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Notebooks, Tablet PCs, and PDAs

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Information about Notebooks, Tablet PCs, and PDAs
Product-Training-Manuals

Published on January 6, 2009

Author: abdul3stripes

Source: authorstream.com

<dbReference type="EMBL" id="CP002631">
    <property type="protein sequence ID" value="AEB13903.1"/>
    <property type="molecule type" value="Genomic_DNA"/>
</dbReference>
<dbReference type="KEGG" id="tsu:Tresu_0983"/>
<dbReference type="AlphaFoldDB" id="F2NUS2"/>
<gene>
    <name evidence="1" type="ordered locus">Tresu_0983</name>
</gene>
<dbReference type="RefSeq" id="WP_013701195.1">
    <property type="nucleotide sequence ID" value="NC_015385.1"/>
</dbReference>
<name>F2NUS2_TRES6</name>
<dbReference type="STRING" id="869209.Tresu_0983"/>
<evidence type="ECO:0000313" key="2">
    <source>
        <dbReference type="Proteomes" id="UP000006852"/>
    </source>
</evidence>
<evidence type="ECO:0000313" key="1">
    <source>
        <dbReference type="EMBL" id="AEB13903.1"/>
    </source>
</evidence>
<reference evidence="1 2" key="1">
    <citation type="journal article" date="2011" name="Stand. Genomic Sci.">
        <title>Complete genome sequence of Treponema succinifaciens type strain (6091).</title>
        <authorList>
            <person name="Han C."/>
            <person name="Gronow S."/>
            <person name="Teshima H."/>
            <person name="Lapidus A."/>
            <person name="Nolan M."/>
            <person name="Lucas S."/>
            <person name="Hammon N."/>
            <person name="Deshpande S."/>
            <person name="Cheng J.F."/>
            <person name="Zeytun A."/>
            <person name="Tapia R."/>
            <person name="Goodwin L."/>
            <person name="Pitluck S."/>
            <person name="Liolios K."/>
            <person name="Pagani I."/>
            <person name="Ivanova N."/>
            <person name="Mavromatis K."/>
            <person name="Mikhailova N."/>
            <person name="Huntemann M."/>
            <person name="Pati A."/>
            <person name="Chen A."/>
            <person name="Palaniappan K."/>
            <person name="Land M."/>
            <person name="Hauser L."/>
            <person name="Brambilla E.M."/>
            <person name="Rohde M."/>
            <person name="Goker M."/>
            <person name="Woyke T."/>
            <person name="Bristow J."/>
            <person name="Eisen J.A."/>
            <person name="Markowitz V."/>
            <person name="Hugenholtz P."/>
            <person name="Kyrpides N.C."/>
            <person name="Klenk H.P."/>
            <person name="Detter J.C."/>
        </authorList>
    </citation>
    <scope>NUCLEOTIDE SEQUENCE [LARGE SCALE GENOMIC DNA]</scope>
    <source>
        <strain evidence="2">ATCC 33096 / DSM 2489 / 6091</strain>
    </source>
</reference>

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A+ Guide to Hardware, 4e : A+ Guide to Hardware, 4e Chapter 11 Notebooks, Tablet PCs, and PDAs Objectives : A+ Guide to Hardware, 4e 2 Objectives Learn how to select, support, and add peripheral devices to notebooks Learn how to replace and upgrade internal notebook components Learn how to troubleshoot notebooks Learn about technologies relating to tablet PCs Learn about personal digital assistants (PDAs) Introduction : A+ Guide to Hardware, 4e 3 Introduction Notebook use is growing Over half of the PCs purchased today are notebooks 30 percent of PCs in use today are notebooks Topics to cover Supporting and upgrading notebooks Troubleshooting notebooks Tablet PCs Personal digital assistants (PDAs) Supporting Notebooks : A+ Guide to Hardware, 4e 4 Supporting Notebooks Notebook (laptop): a portable computer Comparing notebooks to full-sized computers Same internal technology, but built as a single system Notebooks are smaller and portable Notebooks use less power Topics to cover: Selecting and purchasing a notebook Special considerations for servicing notebooks Caring for notebooks Connecting peripheral equipment to notebooks Tips for Buying a Notebook : A+ Guide to Hardware, 4e 5 Tips for Buying a Notebook Consider a notebook if portability is important Desktops are faster, cheaper, and easier to upgrade Do not buy extra features unless they are needed Extra features are costly and add to notebook weight Purchase an extended warranty Select a well regarded brand Some guidelines for notebook components: Choose an active matrix LCD panel (over dual scan) Buy as much memory as you plan to use later The best type of battery to buy is a lithium battery Special Considerations When Servicing Notebooks : A+ Guide to Hardware, 4e 6 Special Considerations When Servicing Notebooks Warranty concerns Be careful not to void the warranty Information needed before contacting technical support Notebook model and serial number Name, phone number, and address of the purchaser Service manuals and other sources of information Enable you to safely disassemble a notebook Where to find the necessary documentation Physical manual provided by the manufacturer On the Internet; e.g., the manufacturer’s Web site Slide 7: A+ Guide to Hardware, 4e 7 Figure 11-2 The model and serial number stamped on the bottom of a notebook are used to identify the notebook to service desk personnel Slide 8: A+ Guide to Hardware, 4e 8 Figure 11-3 A notebook service manual tells you how to use diagnostic tools, troubleshoot a notebook, and replace components Special Considerations When Servicing Notebooks (continued) : A+ Guide to Hardware, 4e 9 Special Considerations When Servicing Notebooks (continued) Diagnostic tools provided by manufacturers Used to pinpoint a problem component Sources: setup CD or manufacturer’s Web site Example: PC-Doctor The OEM operating system build Notebooks are sold with the OS preinstalled OEM: original equipment manufacturer OS build: customized operating system build Diagnostic software is customized to the notebook Special Considerations When Servicing Notebooks (continued) : A+ Guide to Hardware, 4e 10 Special Considerations When Servicing Notebooks (continued) Windows notebook features Channel aggregation: allows two modem connections Power management features Support for PC cards Windows 9x/Me Briefcase Windows 2000/XP Offline Files and Folders Folder redirection under Windows 2000/XP Hardware profiles under Windows 2000/XP Sources for backup OS: recovery CD or partition Slide 11: A+ Guide to Hardware, 4e 11 Figure 11-6 This notebook hard drive has a recovery partition that can be used to recover the system Special Considerations When Servicing Notebooks (continued) : A+ Guide to Hardware, 4e 12 Special Considerations When Servicing Notebooks (continued) Upgrade the operating system only if necessary Tips for upgrading a notebook operating system Upgrade the OS using an OS build from the OEM Ensure that supporting device drivers are included Follow OEM’s specific instructions for the installation Advice for upgrading with an off-the-shelf of the OS Determine if system components are compatible Ensure that all device drivers are stored on hard drive If recommended, flash the BIOS before the upgrade Caring for Notebooks : A+ Guide to Hardware, 4e 13 Caring for Notebooks A few general guidelines: Do not touch the LCD panel with sharp objects Use battery packs recommended by the OEM Keep your notebook at a controlled temperature Avoid direct sunlight for an extended period of time Do not touch notebook until you are grounded A few cleaning tips: Clean the LCD panel with a soft dry cloth If keys stick, spray under keys with compressed air Clean the battery connections with a contact cleaner Caring for Notebooks (Continued) : A+ Guide to Hardware, 4e 14 Caring for Notebooks (Continued) Securing a notebook When leaving work, lock notebook in a secure place Use a notebook cable lock to secure it to your desk Use a theft-prevention plate (with an identifying label) Types of passwords Supervisor, user (power-on), and hard drive Check CMOS setup to see if passwords are supported Data backups Always back up critical data Use an online backup service (good when traveling) Slide 15: A+ Guide to Hardware, 4e 15 Figure 11-8 Use a cable lock system to secure a notebook computer to a desk to help prevent it from being stolen Slide 16: A+ Guide to Hardware, 4e 16 Figure 11-9 CMOS setup main menu shows support for four power-on passwords Caring for Notebooks (Continued) : A+ Guide to Hardware, 4e 17 Caring for Notebooks (Continued) Two power sources: AC adapter and DC adapter Types of batteries: Ni-Cad (nickel-cadmium) NiMH (nickel-metal-hydride) Lithium Ion Direct Methanol Fuel Cell (DMFC): experimental A few tips for managing power: Check the manual for battery recharging instructions Use power-management features of your OS Use standby or hibernate mode when notebook is idle Caring for Notebooks (Continued) : A+ Guide to Hardware, 4e 18 Caring for Notebooks (Continued) Power Options Properties dialog box Used to modify multiple power management schemes Example: cause notebook to hibernate after set time The battery meter can be added to the taskbar Port replicator: interface to AC outlet and peripherals Docking station: port replicator + secondary storage Hardware profiles Enable you to store various hardware configurations Example: set up one profile to use a docking station Slide 19: A+ Guide to Hardware, 4e 19 Figure 11-13 The Power Options Properties dialog box of Windows 2000/XP allows you to create and manage multiple power schemes Slide 20: A+ Guide to Hardware, 4e 20 Figure 11-19 Windows XP allows you to set a hardware profile for different hardware configurations Connecting Peripheral Devices to Notebooks : A+ Guide to Hardware, 4e 21 Connecting Peripheral Devices to Notebooks A few ports, switches and slots: PC Card/CardBus slot with lock switch and eject button ExpressCard slot with slot protective cover USB and FireWire ports Wireless antenna on/off switch Power jack for DC or AC power adapter PC Card slots and USB ports are standard equipment Examples of PC cards Modems, network cards, sound cards, TV tuners Slide 22: A+ Guide to Hardware, 4e 22 Figure 11-20 Ports on the back of a notebook Slide 23: A+ Guide to Hardware, 4e 23 Figure 11-22 Many peripheral devices are added to a notebook using a PC Card slot; here, a modem PC Card is inserted in a PC Card slot Connecting Peripheral Devices to Notebooks (continued) : A+ Guide to Hardware, 4e 24 Connecting Peripheral Devices to Notebooks (continued) PCMCIA (Personal Computer Memory Card International Association) Develops standards for PC card slots PCMCIA standards related to size: Type I to Type III PC cards may also provide proprietary ports/adapters PC card slot technologies: 16-bit ISA and 32-bit PCI Two new PCMCIA standards: CardBus: increases bus width to 32 bits ExpressCard: matches PCI Express and USB 2.0 Slide 25: A+ Guide to Hardware, 4e 25 Figure 11-27 Dimensions of CardBus and ExpressCard cards Connecting Peripheral Devices to Notebooks (continued) : A+ Guide to Hardware, 4e 26 Connecting Peripheral Devices to Notebooks (continued) Socket service: connects or disconnects a PC card Card service: provides driver after socket created Removing a card from a PC card or ExpressCard slot Click the Unplug or Eject Hardware icon in system tray Click Stop to open Stop a Hardware device dialog box Click OK and the proceed to eject the card A few tips for helping a notebook recognize a card Make sure the system is on when inserting the card Try installing drivers before you insert the card Slide 27: A+ Guide to Hardware, 4e 27 Figure 11-32 Safely Remove Hardware dialog box Connecting Peripheral Devices to Notebooks (continued) : A+ Guide to Hardware, 4e 28 Connecting Peripheral Devices to Notebooks (continued) WiFi review: Two connection modes: ad hoc and via access point Change wireless settings in Network Connections To make a connection, turn on wireless switch You can choose from a list of wireless networks Bluetooth review: Used for short-range wireless; e.g., optical mouse Some special considerations for Bluetooth: Read documentation for configuration guidelines If device does not function, reinstall the device driver Slide 29: A+ Guide to Hardware, 4e 29 Figure 11-38 Select a wireless network from those in range Replacing and Upgrading Internal Parts : A+ Guide to Hardware, 4e 30 Replacing and Upgrading Internal Parts Three common maintenance tasks: Upgrading memory Exchanging a hard drive Replacing a broken component; e.g., the LCD panel Three Approaches to Dealing with a Broken Internal Device : A+ Guide to Hardware, 4e 31 Three Approaches to Dealing with a Broken Internal Device Factors to consider before starting a repair project: Whether the warranty covers the problem Whether the warranty will be voided by your action How much time the repair will take Alternatives to fixing (or upgrading) it yourself: Return notebook to the OEM or other service center Substitute an external component for internal device Guidelines to follow if you choose to replace device: Obtain instructions for replacing an internal device Back up important data and take safety precautions Upgrading Memory : A+ Guide to Hardware, 4e 32 Upgrading Memory General considerations: Add memory to improve performance Additional memory needed for video-editing software Types of video memory: dedicated and shared Types of memory modules used in notebooks: SO-DIMMs (small outline DIMMs) SO-RIMMs (small outline RIMMs) Credit card memory Proprietary memory modules MicroDIMMs Slide 33: A+ Guide to Hardware, 4e 33 Figure 11-41 Older notebooks used credit card memory and proprietary memory modules, both larger than the current SO-DIMM modules Upgrading Memory (continued) : A+ Guide to Hardware, 4e 34 Upgrading Memory (continued) Preparing for the upgrade Make sure you are not voiding your warranty Search for best buy on a suitable and authorized part Upgrade process is similar to that for desktops General instructions for accessing memory: Turn the notebook upside down Remove the screws and the panel cover Locate the memory modules in expansion slots Advice: check user guide for specific instructions Slide 35: A+ Guide to Hardware, 4e 35 Figure 11-43 To access memory modules, remove a panel cover on the bottom of the notebook Replacing a Hard Drive : A+ Guide to Hardware, 4e 36 Replacing a Hard Drive General guidelines Check with OEM for drive sizes and connector types Be aware or voiding manufacturer’s warranty A notebook drive is 2.5 inches wide Other issues: If old drive crashed, obtain recovery and driver CDs When moving data, you may need USB-IDE converter General instructions for replacing the hard drive Open the case, pull old drive out of bay, and replace Boot the system from a recovery CD (if drive is new) Slide 37: A+ Guide to Hardware, 4e 37 Figure 11-49 First remove the floppy drive to reveal the hard drive cavity Replacing the LCD Panel : A+ Guide to Hardware, 4e 38 Replacing the LCD Panel Diagnosing a problem when panel is dim or black: Connect an external monitor to the video port If external monitor works, LCD panel is likely broken Causes of a malfunctioning LCD panel Video inverter card is not working (relatively minor) Faulty LCD panel assembly (major) A few tips for successful a disassembly Take safety precautions Assemble the appropriate set of tools Keep parts and screws organized Slide 39: A+ Guide to Hardware, 4e 39 Figure 11-52 Tools for disassembling a notebook computer Slide 40: A+ Guide to Hardware, 4e 40 Figure 11-54 Using a notepad can help you organize screws so you know which screw goes where when reassembling Replacing the LCD Panel (continued) : A+ Guide to Hardware, 4e 41 Replacing the LCD Panel (continued) How to replace an LCD panel assembly Remove the battery pack Remove the keyboard (if necessary) Remove screws in the back of the notebook Remove the hinge covers Lift the cover off the notebook case Carefully disconnect wires or cables Remove screws holding the top cover and LCD panel Carefully remove the cable system Slide 42: A+ Guide to Hardware, 4e 42 Figure 11-59 Remove the top LCD cover by first removing hinge screws and disconnecting the hinges; then lift off the cover Replacing a Mini PCI Card : A+ Guide to Hardware, 4e 43 Replacing a Mini PCI Card Mini PCI specifications Define the form factor for notebook expansion cards Three types: Type I, II, and III (differ by connectors) Steps for removing a Mini PCI wireless network card Remove the hinged cover and the keyboard Disconnect the cable to the wireless antenna Pull outward on the securing tabs After the card pops, lift it out of the cavity Replacing the Mini PCI wireless network card Insert card, reconnect antenna, add keyboard and cover Slide 44: A+ Guide to Hardware, 4e 44 Figure 11-62 Remove a Mini PCI card Other Field Replaceable Units : A+ Guide to Hardware, 4e 45 Other Field Replaceable Units A number of field replaceable units (FRUs) The motherboard and CPU The keyboard The PC Card socket assembly The optical drive (CD or DVD drive) The floppy drive A sound card A pointing device AC adapter, the battery pack and the DC controller OEM must approve or make replacement parts Troubleshooting Notebooks : A+ Guide to Hardware, 4e 46 Troubleshooting Notebooks Software and hardware problems are covered Actions that apply to all computer troubleshooting Interview the user Back up any important data Document each step Problems with the Power System : A+ Guide to Hardware, 4e 47 Problems with the Power System A few troubleshooting guidelines Check the power light (power may be off) Connect the AC adapter (battery might have run down) Check the connections at the adapter unit Try a new AC adapter Eliminate power strips Try unplugging all unnecessary devices Try reseating memory modules, which may be loose Replace CMOS RAM battery (if CMOS setup corrupted) Problems with Video : A+ Guide to Hardware, 4e 48 Problems with Video Causes: Display settings The power system A faulty LCD panel or inverter board Table 11-4 shows troubleshooting tips Advice for replacing the LCD panel or inverter board Purchase the same LCD assembly originally installed Slide 49: A+ Guide to Hardware, 4e 49 Table 11-4 Problems with video and what to do about them Slide 50: A+ Guide to Hardware, 4e 50 Table 11-4 Problems with video and what to do about them (continued) A Notebook Gets Wet : A+ Guide to Hardware, 4e 51 A Notebook Gets Wet Steps to take when a notebook gets wet: Turn off the electricity at the circuit breaker Turn off the computer and disconnect the AC adapter Turn off any attached devices Ground yourself by touching a metal unpainted part Remove any PC Cards or removable drives Remove the battery pack, memory, and hard drive Open the notebook and elevate it on two books Allow notebook to dry for 24 hours The Notebook is Dropped : A+ Guide to Hardware, 4e 52 The Notebook is Dropped Save your work, close all files, shutdown computer Disconnect the AC adapter Turn off and disconnect any external devices Reinstall power adapters and turn on the notebook Troubleshooting the system (if it is not working) Protecting and Retrieving Data : A+ Guide to Hardware, 4e 53 Protecting and Retrieving Data Obtain a notebook IDE adapter kit Remove the notebook hard drive from the notebook Connect the IDE adapter to the drive Copy the data onto a hard drive in the desktop system Reinstall the hard drive in the notebook Slide 54: A+ Guide to Hardware, 4e 54 Figure 11-67 Use an IDE adapter kit to install a notebook hard drive into a desktop system More Errors and What to do About Them : A+ Guide to Hardware, 4e 55 More Errors and What to do About Them Other sources for notebook troubleshooting tips: Table 11-5 Troubleshooting tips for desktop computers Web site of the notebook manufacturer The notebook service manual Other Internet sites (using general search) Slide 56: A+ Guide to Hardware, 4e 56 Table 11-5 Error messages and what to do about them Slide 57: A+ Guide to Hardware, 4e 57 Table 11-5 Error messages and what to do about them (continued) Online Resources for Troubleshooting Notebooks : A+ Guide to Hardware, 4e 58 Online Resources for Troubleshooting Notebooks Tips for desktops apply to troubleshooting notebooks Be especially conscious of warranty issues Know what you can do within the warranty guidelines Notebook documentation is comprehensive OEM provides extra support for the system Drivers are obtained from setup CD or OEM Web site Surveying Tablet PCs : A+ Guide to Hardware, 4e 59 Surveying Tablet PCs Tablet PC: small notebook with special features Forms of tablet PC A convertible tablet PC A slate model tablet PC A tablet PC with a docking station Some features: Onscreen writing ability for notes and drawings Voice- and handwriting-recognition software Built-in support for wireless, wired, dial-up networking Windows XP Tablet PC Edition operating system Surveying PDAs : A+ Guide to Hardware, 4e 60 Surveying PDAs PDAs (personal digital assistants) Sometimes called personal PCs or handheld PCs Used for smaller tasks, such as scheduling Examples: Palm Pilot, Pocket PC, or BlackBerry PDAs connect to desktop using Bluetooth or USB A few features: GPS receiver, fold-out keyboard A few questions to ask before purchase? How easy is the PDA to use? What operating system does the PDA use? What is the price of the PDA? Slide 61: A+ Guide to Hardware, 4e 61 Figure 11-71 Garmin iQue M5 Color Pocket PC PDA and GPS Battery Life on a PDA : A+ Guide to Hardware, 4e 62 Battery Life on a PDA Battery life on a PDA varies by model Some PDAs use rechargeable batteries Data is lost if battery completely discharges Good habit: set PDA in its cradle when not in use Applications on a PDA : A+ Guide to Hardware, 4e 63 Applications on a PDA Some tasks performed: Store addresses and phone numbers Manage a calendar Run word-processing software Send and receive e-mail Access Web sites Provide telecommunication Applications may be preinstalled or downloaded Web content read by PDA is limited Connecting a PDA to a PC : A+ Guide to Hardware, 4e 64 Connecting a PDA to a PC Use cradle with cable or Bluetooth wireless Synchronization: process by which PDA and PC talk Setting up communication: Install synchronization software Connect the PDA PDA and PC will immediately synchronize A few troubleshooting tips: Ensure USB or serial cable is plugged in at both ends Ensure USB or serial port is enabled in CMOS setup Uninstall and reinstall the PDA software on the PC PDA Manufacturers and Operating Systems : A+ Guide to Hardware, 4e 65 PDA Manufacturers and Operating Systems List of operating systems used on PDAs: Windows Mobile BlackBerry Palm OS Symbian OS Some manufacturers: Casio Compaq Hewlett-Packard Palm (was PalmOne) Summary : A+ Guide to Hardware, 4e 66 Summary Notebook (laptop): portable computer OS build: notebook OS customized by the OEM Power Options Properties: used to configure AC and DC power management schemes PCMCIA: develops standards for PC card, CardBus, and ExpressCard slots Wireless notebooks can connect in an ad hoc mode or via an access point Summary (continued) : A+ Guide to Hardware, 4e 67 Summary (continued) Notebook memory modules: SO-DIMMs, SO-RIMMs credit card memory, and proprietary memory modules Mini PCI specifications: define form factor for notebook expansion cards Troubleshooting notebooks is like troubleshooting desktops Tablet PC: small notebook with special user interface PDAs (personal digital assistants): miniature computer used for simple tasks, such as scheduling